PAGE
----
Other Current Liabilities refer to a type of liabilities that will be due and payable by the entity within one accounting period, i.e., usually in less than 12 months. And it is report inly in the balance sheet in the current liability section. This is in contrast with Other Current Assets, which we discussed here.
They are called “Other Current Liabilities” because they usually represent a very small or insignificant percentage of the total liabilities. These liabilities are so insignificant that they will not be listed out as line items on their own. Instead, they are categorized into “Other Current Liabilities” and presented together in the balance sheet.
Here are some examples of Other Current Liabilities:
- Dividend payable
- Bonds payable
- Accrued bonus or payroll expenses
- Retention sums payable
However, if the number of these items increases further, then it will be listed out from the other liabilities to its accounting item.
Now let discuss the risk related to other current liabilities,
Before we can determine what procedures to perform on Other Current Liabilities, we need first to identify the risks associated with it:
- Risk of Material Misstatement: Other Current Liabilities may sometimes require judgment by the management, specifically in computing provisions. The management’s experience or that of the experts involved by the management to perform the valuation would greatly affect the risk of auditing this account.
- Control Risk: Control Risk includes failure to recognize an Other Current Liability, no authorization or supporting documents to corroborate the recognition of such liabilities, recognition of Other Current Liability is not based on internal policy or the applicable accounting standards, etc. An example of a Control Risk is no provision recognized for the restoration cost of the office rented by the entity.
- Detection Risk: Detection Risk is basically the risk that the auditor may not be able to detect the material misstatements in the reported amounts of Other Current Liabilities. Since Other Current Liabilities are normally of low value, there is a risk that they might not be selected by the auditor to perform testing.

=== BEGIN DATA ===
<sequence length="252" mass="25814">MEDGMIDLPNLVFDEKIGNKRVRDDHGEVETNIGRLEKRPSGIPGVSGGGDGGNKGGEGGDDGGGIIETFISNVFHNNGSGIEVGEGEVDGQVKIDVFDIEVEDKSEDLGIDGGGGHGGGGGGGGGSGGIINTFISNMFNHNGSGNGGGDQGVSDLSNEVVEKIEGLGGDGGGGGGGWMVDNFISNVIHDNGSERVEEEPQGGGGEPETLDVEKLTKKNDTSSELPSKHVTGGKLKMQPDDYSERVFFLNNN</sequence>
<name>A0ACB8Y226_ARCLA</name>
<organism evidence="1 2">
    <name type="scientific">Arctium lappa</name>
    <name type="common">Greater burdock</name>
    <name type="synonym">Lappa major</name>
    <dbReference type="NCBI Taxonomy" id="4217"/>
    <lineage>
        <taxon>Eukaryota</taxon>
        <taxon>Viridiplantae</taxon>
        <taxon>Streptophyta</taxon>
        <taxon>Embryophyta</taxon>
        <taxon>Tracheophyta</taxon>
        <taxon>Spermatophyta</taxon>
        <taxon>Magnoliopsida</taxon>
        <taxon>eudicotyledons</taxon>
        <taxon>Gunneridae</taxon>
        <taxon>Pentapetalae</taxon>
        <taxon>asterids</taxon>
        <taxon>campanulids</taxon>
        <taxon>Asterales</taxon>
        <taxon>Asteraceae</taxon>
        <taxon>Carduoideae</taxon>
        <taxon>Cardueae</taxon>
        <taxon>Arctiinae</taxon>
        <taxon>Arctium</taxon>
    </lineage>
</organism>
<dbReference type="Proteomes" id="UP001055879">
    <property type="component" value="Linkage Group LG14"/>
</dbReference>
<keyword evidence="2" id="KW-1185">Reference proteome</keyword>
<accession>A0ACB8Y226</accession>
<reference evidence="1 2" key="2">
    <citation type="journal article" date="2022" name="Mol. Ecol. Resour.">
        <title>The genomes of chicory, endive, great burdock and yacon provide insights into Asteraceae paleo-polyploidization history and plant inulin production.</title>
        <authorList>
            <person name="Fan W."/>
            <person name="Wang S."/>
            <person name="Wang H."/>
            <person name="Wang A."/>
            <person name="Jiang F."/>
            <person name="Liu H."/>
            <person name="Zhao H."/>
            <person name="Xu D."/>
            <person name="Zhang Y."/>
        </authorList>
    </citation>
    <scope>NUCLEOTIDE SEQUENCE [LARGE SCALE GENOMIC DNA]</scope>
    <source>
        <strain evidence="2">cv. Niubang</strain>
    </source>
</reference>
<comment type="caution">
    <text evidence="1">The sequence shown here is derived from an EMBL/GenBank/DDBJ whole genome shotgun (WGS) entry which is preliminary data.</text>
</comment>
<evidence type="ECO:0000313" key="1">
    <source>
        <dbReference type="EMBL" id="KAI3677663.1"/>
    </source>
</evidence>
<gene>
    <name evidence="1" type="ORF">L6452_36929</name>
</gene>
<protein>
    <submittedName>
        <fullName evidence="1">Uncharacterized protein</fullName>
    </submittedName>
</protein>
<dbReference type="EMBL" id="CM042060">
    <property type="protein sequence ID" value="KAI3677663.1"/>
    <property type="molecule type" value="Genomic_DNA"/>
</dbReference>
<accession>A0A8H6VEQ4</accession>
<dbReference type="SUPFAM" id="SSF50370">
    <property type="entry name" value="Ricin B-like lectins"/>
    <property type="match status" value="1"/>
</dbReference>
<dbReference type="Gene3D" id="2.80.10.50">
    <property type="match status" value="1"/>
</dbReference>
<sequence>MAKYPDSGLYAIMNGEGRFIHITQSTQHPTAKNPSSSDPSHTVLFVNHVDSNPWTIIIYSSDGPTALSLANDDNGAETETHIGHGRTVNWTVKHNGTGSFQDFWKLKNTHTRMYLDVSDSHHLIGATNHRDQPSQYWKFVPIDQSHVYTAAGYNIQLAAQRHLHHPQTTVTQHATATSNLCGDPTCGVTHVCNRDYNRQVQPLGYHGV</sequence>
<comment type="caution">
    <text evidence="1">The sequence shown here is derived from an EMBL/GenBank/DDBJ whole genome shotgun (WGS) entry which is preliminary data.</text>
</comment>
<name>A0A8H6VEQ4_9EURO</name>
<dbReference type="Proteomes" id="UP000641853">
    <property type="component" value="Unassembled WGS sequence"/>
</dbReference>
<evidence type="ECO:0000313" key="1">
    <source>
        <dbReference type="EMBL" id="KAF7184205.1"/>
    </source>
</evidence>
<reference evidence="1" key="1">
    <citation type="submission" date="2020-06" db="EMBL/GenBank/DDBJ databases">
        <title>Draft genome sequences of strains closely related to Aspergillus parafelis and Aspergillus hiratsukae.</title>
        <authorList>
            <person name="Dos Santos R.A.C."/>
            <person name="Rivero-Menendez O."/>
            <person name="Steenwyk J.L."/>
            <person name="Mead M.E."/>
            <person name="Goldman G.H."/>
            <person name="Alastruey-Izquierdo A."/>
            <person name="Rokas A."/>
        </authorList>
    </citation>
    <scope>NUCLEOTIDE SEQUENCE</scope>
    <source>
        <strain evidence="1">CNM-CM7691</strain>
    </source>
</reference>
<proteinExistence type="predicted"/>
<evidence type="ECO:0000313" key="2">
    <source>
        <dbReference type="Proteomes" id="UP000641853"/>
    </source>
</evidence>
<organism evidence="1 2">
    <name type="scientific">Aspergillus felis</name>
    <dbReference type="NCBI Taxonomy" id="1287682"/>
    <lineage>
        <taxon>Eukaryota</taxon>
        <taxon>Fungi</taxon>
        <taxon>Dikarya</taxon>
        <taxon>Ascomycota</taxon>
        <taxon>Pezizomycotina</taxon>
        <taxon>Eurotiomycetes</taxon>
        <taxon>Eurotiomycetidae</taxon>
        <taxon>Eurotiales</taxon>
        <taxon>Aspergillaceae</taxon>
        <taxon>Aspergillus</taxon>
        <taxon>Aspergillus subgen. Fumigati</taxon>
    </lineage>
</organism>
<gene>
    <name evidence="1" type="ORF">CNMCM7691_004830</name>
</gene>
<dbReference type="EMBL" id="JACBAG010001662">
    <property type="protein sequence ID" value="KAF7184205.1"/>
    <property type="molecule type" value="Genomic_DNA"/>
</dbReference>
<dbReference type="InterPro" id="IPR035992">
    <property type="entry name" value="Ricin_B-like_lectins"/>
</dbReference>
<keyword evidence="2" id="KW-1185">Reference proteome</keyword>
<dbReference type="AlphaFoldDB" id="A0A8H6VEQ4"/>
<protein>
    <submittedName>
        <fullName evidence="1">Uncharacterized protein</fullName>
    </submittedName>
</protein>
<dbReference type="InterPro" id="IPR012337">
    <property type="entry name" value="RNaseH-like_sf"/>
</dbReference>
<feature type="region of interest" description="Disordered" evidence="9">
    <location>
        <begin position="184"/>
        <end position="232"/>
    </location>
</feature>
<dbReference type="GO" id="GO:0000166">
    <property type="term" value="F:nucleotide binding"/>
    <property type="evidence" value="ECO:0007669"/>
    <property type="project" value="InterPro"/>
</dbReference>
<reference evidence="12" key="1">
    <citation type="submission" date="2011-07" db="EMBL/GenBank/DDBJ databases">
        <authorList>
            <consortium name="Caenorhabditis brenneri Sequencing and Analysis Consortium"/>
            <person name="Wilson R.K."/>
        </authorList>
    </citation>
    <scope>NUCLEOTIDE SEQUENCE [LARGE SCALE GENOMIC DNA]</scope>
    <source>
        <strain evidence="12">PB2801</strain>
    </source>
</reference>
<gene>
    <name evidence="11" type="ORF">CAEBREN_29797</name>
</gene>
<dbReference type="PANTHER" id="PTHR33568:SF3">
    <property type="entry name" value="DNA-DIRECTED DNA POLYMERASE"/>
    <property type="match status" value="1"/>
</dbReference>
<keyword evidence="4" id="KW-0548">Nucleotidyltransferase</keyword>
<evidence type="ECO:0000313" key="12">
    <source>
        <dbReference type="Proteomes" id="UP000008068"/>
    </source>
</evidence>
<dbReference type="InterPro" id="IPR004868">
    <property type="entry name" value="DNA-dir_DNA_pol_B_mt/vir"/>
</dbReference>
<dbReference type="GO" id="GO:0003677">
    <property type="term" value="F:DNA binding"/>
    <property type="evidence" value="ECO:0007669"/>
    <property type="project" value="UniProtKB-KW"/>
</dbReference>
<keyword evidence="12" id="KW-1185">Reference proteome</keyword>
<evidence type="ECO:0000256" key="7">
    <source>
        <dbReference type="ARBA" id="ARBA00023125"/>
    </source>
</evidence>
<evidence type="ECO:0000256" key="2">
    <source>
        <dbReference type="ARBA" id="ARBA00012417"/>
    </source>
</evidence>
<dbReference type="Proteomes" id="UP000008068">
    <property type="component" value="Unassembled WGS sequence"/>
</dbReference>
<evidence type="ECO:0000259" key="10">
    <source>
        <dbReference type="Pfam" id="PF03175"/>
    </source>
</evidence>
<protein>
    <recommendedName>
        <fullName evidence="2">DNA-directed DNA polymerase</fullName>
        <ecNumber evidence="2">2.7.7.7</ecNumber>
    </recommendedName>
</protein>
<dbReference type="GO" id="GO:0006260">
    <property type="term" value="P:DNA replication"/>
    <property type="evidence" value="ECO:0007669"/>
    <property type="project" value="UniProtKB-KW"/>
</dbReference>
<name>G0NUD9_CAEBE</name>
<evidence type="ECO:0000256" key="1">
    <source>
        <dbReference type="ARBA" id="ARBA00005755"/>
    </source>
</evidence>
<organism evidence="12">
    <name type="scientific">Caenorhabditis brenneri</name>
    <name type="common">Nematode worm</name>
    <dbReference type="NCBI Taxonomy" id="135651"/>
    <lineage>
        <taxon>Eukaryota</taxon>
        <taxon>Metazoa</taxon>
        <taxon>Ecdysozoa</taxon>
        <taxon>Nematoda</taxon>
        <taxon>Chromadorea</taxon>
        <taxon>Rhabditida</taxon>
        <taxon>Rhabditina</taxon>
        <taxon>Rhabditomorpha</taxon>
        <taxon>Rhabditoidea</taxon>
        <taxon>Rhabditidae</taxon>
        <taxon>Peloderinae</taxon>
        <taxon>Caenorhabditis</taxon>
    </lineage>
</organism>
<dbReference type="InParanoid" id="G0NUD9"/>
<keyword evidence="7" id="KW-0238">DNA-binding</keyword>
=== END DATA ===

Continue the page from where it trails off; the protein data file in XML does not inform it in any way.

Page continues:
For an auditor to be reasonably assured of the Other Current Liabilities balance, tests will be performed to cover the relevant audit assertions. The assertions applicable to Other Current Liabilities are as follows:
- Completeness: All Other Current Liability transactions during the accounting period have been properly recorded in the financial statements. Pay attention to the risk of underrecording of Other current liabilities which is normally link to other expenses.
- Valuation: The value of the Other Current Liabilities and their net present values are properly evaluated.
- Presentation and Disclosure: The Other Current Liability balance is correctly presented on the balance sheet and adequate disclosures on accounting policy have been made in the notes to the financial statements.
Existence is not usually an assertion for liabilities as most entities have the tendency to understate liabilities instead of overstating them.
Test of Controls:
Because Other Current Liabilities are not a usual item on the balance sheet and their value is usually small, not all entities have controls specific for these liabilities. However, we have shared some controls that can be tested below: